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    29 Forms Of Ableism People Experienced While At Work That Will Make Your Blood Boil

    “‘I know she has digestion problems, but can’t she actually do her job?’ —An actual comment made about me for having to call off work because of my Crohn's disease.”

    We recently asked members of the BuzzFeed Community to tell us about a time they experienced ableism, and there were hundreds of infuriating, heartbreaking, and equally important responses. But because ableism so often happens in a professional and school setting, we decided to specifically highlight cases of workplace ableism in this piece.

    It's important to be able to recognize and prevent different forms of ableism, and that starts with awareness. So without further ado, here are 29 experiences people have had with ableism while at work or in school:

    1. "My old boss pulled me into the office and told me that I made a 'pain face' when my pain was bad, and that I needed to keep that in check. At the time, my knees were giving out to the point where I would almost fall. It was painful."


    2. "'It must be nice to have a medical excuse to not do something,' my coworkers said while rolling their eyes."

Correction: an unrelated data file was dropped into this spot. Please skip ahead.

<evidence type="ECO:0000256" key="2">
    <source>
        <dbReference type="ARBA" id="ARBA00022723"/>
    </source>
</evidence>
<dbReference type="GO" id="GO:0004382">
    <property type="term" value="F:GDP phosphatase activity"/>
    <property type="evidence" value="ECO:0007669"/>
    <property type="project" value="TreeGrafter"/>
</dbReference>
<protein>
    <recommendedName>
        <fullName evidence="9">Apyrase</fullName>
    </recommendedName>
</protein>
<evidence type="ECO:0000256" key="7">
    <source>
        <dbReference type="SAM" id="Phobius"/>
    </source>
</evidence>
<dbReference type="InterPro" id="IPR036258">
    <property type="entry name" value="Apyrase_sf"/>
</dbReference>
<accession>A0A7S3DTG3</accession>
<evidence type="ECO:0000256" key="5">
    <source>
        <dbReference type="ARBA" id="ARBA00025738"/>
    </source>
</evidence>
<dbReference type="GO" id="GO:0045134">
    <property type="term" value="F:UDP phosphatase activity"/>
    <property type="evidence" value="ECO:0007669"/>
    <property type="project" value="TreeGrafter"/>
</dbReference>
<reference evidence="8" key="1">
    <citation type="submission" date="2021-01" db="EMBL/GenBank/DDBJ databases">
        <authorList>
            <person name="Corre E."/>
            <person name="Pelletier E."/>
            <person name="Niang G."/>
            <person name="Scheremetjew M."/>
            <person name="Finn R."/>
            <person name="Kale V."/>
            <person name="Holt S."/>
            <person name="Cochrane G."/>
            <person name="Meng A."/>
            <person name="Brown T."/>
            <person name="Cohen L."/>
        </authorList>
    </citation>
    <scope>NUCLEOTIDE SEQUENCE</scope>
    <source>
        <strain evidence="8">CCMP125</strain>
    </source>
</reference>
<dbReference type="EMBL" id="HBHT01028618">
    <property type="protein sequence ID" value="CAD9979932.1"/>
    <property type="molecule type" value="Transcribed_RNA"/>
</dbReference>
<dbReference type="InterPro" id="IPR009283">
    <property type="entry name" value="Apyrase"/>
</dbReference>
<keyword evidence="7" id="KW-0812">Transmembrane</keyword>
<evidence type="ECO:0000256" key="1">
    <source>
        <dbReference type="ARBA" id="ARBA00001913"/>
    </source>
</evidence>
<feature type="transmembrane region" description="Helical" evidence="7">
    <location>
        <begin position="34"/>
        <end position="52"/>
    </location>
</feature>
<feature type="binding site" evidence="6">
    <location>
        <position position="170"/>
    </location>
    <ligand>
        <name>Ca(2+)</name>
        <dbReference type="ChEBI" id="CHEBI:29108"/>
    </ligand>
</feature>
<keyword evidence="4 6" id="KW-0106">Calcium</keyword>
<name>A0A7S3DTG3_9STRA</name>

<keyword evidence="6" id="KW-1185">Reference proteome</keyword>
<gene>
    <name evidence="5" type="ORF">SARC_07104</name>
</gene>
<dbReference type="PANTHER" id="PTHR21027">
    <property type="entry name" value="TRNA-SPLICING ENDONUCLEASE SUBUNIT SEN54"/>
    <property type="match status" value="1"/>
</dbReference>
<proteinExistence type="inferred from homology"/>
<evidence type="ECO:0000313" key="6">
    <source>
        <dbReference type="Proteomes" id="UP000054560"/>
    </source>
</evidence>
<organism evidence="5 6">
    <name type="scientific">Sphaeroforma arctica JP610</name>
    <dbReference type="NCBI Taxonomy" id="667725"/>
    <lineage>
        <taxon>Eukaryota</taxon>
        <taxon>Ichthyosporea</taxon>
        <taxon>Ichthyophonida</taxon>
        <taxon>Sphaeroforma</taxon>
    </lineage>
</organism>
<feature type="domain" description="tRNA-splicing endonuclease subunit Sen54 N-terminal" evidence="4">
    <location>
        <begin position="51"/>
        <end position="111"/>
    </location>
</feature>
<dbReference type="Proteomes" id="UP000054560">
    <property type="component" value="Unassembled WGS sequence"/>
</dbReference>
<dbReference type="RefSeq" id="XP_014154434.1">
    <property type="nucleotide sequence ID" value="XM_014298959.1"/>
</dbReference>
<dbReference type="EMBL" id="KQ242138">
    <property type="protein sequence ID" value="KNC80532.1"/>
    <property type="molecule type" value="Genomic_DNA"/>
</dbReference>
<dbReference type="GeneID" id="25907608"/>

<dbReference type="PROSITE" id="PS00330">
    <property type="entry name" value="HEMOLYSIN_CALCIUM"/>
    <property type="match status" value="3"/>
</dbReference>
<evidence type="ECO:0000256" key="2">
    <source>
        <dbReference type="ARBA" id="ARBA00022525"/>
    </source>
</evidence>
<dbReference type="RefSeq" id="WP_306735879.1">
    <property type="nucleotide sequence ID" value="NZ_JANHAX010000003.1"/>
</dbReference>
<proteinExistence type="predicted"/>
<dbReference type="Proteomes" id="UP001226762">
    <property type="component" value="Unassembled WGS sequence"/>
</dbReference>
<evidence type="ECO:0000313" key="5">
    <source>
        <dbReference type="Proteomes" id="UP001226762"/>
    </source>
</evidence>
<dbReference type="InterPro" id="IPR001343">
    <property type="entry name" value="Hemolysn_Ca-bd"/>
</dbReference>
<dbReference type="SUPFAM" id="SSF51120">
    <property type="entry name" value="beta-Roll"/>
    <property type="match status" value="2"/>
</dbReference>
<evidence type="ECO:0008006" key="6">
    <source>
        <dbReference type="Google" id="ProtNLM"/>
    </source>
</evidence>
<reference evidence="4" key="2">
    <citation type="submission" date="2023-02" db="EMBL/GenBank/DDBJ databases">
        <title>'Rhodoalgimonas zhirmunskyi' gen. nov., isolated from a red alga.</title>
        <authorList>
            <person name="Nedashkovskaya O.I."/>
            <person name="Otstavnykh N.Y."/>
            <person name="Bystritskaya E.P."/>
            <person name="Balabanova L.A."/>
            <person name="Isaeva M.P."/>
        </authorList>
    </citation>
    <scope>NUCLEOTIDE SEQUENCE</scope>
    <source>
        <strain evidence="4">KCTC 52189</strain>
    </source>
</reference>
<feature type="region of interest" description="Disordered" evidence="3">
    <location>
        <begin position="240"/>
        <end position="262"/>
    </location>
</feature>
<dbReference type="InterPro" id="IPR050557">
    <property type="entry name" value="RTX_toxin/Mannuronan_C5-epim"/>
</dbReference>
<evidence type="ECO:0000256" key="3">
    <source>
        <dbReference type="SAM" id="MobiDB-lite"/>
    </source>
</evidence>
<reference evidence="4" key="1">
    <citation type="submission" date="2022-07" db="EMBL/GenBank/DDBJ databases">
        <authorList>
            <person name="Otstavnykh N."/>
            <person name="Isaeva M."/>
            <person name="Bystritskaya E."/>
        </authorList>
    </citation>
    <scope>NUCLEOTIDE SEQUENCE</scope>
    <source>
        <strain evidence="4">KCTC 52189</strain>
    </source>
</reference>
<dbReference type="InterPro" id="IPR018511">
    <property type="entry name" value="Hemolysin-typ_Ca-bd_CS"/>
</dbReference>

3. "I've been told by coworkers or friends that I 'look fine,' so how can I be so sick? I have been told by my own mother that I am faking it for attention so that I don't have to work. It makes me feel alone and misunderstood and makes me question everything, even though I know my body and what I go through."


    4. “‘I know she has digestion problems, but can’t she actually do her job?’ —An actual comment made about me for having to call off work because of my Crohn's disease.”


    5. "Once, a coworker of mine made a joke about how he wished that he could go home when he was sad...after I'd had a PTSD-induced panic attack and couldn't do anything productive or be around others."


    6. "I once had a colleague who pointed to my walking stick and said, 'Is that just for show, like a prop?'"


    7. "I confided in my (ex) boss that my mental illness was getting worse, and he took that as me saying I couldn't do my job and said, 'If you can't handle it, leave.'"


    8. "I was complaining about having Crohn's disease to a coworker, and she told me, 'Just remember, it could be worse.' I acknowledge and am thankful that my case is relatively moderate and that I have found medicine that works well for me. But you know what would be even better than that? NOT HAVING CROHN'S DISEASE IN THE FIRST DAMN PLACE."


    9. "I have chronic lower back problems that started during firefighting training for the Navy. After I was removed from a ship on medical grounds, I was told by my supervisor and senior supervisor that I was faking it to get out of going to sea."


    10. "I have chronic back pain due to degenerative disk disease. When I was in grad school, I injured my back so badly that I literally couldn't sit or stand. I had to slide out of bed and crawl anywhere I had to go for weeks. I reached out to a professor for an extension on a paper, only to be told that as long as my hands were working to type, I'd be fine and no extension was necessary."